As the saying goes, problems often start at the top. When testifying before the House Financial Services Committee in February 2021, Fed Chair Jerome Powell predicted that it might take more than three years to hit the two percent inflation goal.
Around the summer of 2021, inflation became hard to ignore. Yet Fed officials insisted that it wasn’t yet time to roll back their temporary policies because they weren’t responsible for the rise in prices. The main villain was identified as supply-chain restraints. Once resolved, we were told, inflation would prove to be transitory. Testifying in June of last year before a House subcommittee, Powell said:
“If you look…at the categories where these prices are really going up, you’ll see that it tends to be areas that are directly affected by the reopening. That’s something that we’ll go through over a period…then be over. And it should not leave much of a mark on the ongoing inflation process.”
During a speech in Jackson Hole, Wyoming, last August, Powell again echoed this sentiment. He also noted that “longer-term inflation expectations have moved much less than actual inflation or near-term expectations, suggesting that households, businesses, and market participants also believe that current high inflation readings are likely to prove transitory.”
But as Hoover Institution economist John Cochrane has been reminding us all along, long-term inflation expectations are notoriously poor predictors of inflation. Sadly, few listened, and team “transitory” was born.”
“The Fed has penciled in three rate hikes this year, and the first could come as soon as March.”
“Adam Ozimek, chief economist at freelancing platform Upwork, said the Fed misjudged how large the inflation spike would be, though he still thinks — as the Fed previously argued — that price increases will eventually start to cool on their own. He said the danger instead is that the Fed will overreact to levels of inflation that ultimately prove temporary, hurting the millions who still haven’t returned to the labor force.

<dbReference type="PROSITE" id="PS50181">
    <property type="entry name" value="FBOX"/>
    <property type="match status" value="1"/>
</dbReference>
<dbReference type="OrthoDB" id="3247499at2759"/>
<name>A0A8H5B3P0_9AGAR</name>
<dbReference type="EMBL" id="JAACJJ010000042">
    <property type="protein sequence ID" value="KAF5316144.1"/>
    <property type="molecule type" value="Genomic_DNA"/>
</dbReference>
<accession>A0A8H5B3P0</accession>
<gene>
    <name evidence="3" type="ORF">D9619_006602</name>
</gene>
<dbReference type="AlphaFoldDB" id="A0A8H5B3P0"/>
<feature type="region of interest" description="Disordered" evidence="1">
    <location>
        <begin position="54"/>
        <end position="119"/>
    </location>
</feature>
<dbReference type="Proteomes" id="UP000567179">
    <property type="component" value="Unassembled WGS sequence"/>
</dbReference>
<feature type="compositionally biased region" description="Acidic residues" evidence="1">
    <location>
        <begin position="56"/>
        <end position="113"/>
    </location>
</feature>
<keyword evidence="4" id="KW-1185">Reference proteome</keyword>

“Inflation is by any measure extremely high, yet labor slack remains significant as well and we are far from full employment,” he said. “The policy challenge is far more complicated than in 2018, when Powell faced uncertainty about labor slack but without the added pressure of high inflation.”
Still, others have praised the Fed’s restraint amid the price spikes, keeping rates low and allowing the job market to heal more quickly. They argue that inflation is significantly being fed by supply chain issues that the central bank isn’t equipped to solve.
Former Fed Chair William McChesney Martin once said the central bank’s job was “to take away the punch bowl just as the party gets going.” But Sahm argued that a few rate increases don’t have to ruin anything.
“Things are getting better,” she said. “We need to pour a little less punch in the punch bowl.””
The Real News Podcast – Modern Monetary Theory – A Debate Between Randall Wray and Gerald Epstein The Real News. 2019. https://www.spreaker.com/user/therealnews/the-real-news-podcast-modern-monetary-th Is MMT “America First” Economics? Gerald Epstein. 3 20 2019. Institute for New Economic Thinking. https://www.ineteconomics.org/perspectives/blog/is-mmt-america-first-economics On Modern Monetary Theory
“the Fed under Chair Jerome Powell, which has endured more than a year of abuse from President Donald Trump for not doing more to boost the economy, is now embarked on the quickest and most massive response to a crisis in its more than 100-year history.”